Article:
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       lseek64 - reposition 64-bit read/write file offset


       Standard C library (libc, -lc)


       #define _LARGEFILE64_SOURCE     /* See feature_test_macros(7) */
       #include <sys/types.h>
       #include <unistd.h>

       off64_t lseek64(int fd, off64_t offset, int whence);


       The lseek() family of functions reposition the offset of the open file associated with the
       file descriptor fd to offset bytes relative to the start, current position, or end of  the
       file, when whence has the value SEEK_SET, SEEK_CUR, or SEEK_END, respectively.

       For more details, return value, and errors, see lseek(2).

       Four interfaces are available: lseek(), lseek64(), llseek(), and _llseek().


           off_t lseek(int fd, off_t offset, int whence);

       The  C  library's  lseek()  wrapper function uses the type off_t.  This is a 32-bit signed
       type on 32-bit architectures, unless one compiles with

           #define _FILE_OFFSET_BITS 64

       in which case it is a 64-bit signed type.


           off64_t lseek64(int fd, off64_t offset, int whence);

       The lseek64() library function uses a 64-bit type even when off_t is a 32-bit  type.   Its
       prototype (and the type off64_t) is available only when one compiles with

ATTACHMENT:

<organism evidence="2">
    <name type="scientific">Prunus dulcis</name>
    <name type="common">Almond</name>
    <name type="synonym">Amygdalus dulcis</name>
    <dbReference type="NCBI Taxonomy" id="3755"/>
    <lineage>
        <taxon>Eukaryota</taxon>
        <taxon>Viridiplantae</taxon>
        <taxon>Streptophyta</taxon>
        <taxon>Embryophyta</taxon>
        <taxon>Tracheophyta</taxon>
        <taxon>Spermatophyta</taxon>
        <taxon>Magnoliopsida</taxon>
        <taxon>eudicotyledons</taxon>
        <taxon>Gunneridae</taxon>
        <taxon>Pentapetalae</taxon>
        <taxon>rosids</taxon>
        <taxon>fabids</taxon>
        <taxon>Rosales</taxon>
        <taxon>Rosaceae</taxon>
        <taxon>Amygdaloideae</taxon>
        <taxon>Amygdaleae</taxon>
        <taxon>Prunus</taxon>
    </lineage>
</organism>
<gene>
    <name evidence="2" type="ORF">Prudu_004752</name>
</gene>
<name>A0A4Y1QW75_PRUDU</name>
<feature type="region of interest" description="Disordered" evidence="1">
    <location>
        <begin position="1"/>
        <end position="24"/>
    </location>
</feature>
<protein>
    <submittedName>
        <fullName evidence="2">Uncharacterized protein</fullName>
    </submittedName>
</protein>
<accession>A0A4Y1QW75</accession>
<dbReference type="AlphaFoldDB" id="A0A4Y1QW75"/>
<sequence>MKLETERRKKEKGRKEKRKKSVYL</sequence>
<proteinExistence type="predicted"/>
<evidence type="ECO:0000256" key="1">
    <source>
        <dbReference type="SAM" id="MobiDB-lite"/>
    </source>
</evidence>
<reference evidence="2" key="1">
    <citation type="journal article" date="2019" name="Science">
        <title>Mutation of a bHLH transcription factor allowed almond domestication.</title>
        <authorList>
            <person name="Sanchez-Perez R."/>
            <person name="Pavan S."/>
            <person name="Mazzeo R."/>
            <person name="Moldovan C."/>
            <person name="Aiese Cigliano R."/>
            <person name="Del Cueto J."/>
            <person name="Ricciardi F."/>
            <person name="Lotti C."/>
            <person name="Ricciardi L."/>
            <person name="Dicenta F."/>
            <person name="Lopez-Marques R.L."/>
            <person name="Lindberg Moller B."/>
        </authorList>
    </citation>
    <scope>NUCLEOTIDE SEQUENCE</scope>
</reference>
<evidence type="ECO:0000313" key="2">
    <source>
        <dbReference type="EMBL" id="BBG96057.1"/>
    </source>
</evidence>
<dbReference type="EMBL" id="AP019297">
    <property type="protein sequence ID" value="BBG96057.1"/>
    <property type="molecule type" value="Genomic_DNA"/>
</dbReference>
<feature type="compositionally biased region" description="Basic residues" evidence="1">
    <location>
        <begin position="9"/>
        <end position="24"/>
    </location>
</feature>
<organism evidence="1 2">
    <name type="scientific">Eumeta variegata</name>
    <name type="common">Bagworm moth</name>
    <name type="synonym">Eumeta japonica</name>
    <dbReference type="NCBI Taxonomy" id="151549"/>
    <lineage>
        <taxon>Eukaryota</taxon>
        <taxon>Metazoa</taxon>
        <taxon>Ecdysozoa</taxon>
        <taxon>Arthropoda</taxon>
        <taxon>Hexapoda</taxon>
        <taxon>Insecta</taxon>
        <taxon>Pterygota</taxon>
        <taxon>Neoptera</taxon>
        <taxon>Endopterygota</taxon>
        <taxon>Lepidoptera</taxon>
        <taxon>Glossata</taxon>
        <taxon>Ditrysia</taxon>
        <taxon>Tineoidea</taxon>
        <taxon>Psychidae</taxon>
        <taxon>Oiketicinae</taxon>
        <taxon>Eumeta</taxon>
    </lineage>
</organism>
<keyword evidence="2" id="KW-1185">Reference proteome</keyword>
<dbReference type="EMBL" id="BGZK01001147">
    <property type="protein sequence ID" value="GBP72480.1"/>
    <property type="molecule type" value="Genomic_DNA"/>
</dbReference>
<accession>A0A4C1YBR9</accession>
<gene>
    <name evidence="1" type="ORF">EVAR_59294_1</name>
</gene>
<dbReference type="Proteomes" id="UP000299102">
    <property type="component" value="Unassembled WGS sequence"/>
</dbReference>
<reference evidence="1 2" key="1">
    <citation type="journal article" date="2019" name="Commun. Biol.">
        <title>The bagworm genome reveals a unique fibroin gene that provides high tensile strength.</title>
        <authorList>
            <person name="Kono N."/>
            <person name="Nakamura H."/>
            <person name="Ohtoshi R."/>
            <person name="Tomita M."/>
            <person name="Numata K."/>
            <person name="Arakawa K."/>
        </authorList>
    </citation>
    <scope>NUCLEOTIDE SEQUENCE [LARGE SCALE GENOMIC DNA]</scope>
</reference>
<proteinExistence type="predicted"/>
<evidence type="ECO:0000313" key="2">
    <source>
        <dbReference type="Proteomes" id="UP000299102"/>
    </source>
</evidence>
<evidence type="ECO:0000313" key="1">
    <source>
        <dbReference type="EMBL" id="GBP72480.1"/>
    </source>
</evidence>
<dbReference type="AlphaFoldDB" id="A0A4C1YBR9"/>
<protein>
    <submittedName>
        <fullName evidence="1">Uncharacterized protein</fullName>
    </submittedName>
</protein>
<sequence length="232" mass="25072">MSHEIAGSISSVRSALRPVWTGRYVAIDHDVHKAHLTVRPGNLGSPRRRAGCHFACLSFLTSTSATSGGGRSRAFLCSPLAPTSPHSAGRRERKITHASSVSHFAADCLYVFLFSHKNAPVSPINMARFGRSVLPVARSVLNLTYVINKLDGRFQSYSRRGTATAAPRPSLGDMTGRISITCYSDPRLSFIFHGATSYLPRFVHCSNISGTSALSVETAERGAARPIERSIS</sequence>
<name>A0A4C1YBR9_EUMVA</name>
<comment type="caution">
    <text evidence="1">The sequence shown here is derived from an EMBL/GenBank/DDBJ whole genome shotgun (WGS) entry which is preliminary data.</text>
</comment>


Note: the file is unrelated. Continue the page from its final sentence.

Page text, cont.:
#define _LARGEFILE64_SOURCE

       The function lseek64() is available since glibc 2.1.


           loff_t llseek(int fd, loff_t offset, int whence);

       The  type  loff_t  is a 64-bit signed type.  The llseek() library function is available in
       glibc and works without special defines.  However, the glibc  headers  do  not  provide  a
       prototype.   Users  should  add the above prototype, or something equivalent, to their own
       source.  When users complained about data loss caused by a  miscompilation  of  e2fsck(8),
       glibc 2.1.3 added the link-time warning

           "the `llseek´ function may be dangerous; use `lseek64´ instead."

       This makes this function unusable if one desires a warning-free compilation.

       Since   glibc  2.28,  this  function  symbol  is  no  longer  available  to  newly  linked

       On 32-bit architectures, this is the system call that is used (by the  C  library  wrapper
       functions) to implement all of the above functions.  The prototype is:

           int _llseek(int fd, off_t offset_hi, off_t offset_lo,
                       loff_t *result, int whence);

       For more details, see llseek(2).

       64-bit systems don't need an _llseek() system call.  Instead, they have an lseek(2) system
       call that supports 64-bit file offsets.


       For an explanation of the terms used in this section, see attributes(7).

       │InterfaceAttributeValue   │
       │lseek64()                                                      │ Thread safety │ MT-Safe │


       lseek64() is one of the functions that was  specified  in  the  Large  File  Summit  (LFS)
       specification that was completed in 1996.  The purpose of the specification was to provide
       transitional support that allowed applications on 32-bit systems  to  access  files  whose
       size exceeds that which can be represented with a 32-bit off_t type.  As noted above, this
       symbol is exposed by header  files  if  the  _LARGEFILE64_SOURCE  feature  test  macro  is
       defined.  ALternatively, on a 32-bit system, the symbol lseek is aliased to lseek64 if the
       macro _FILE_OFFSET_BITS is defined with the value 64.


       llseek(2), lseek(2)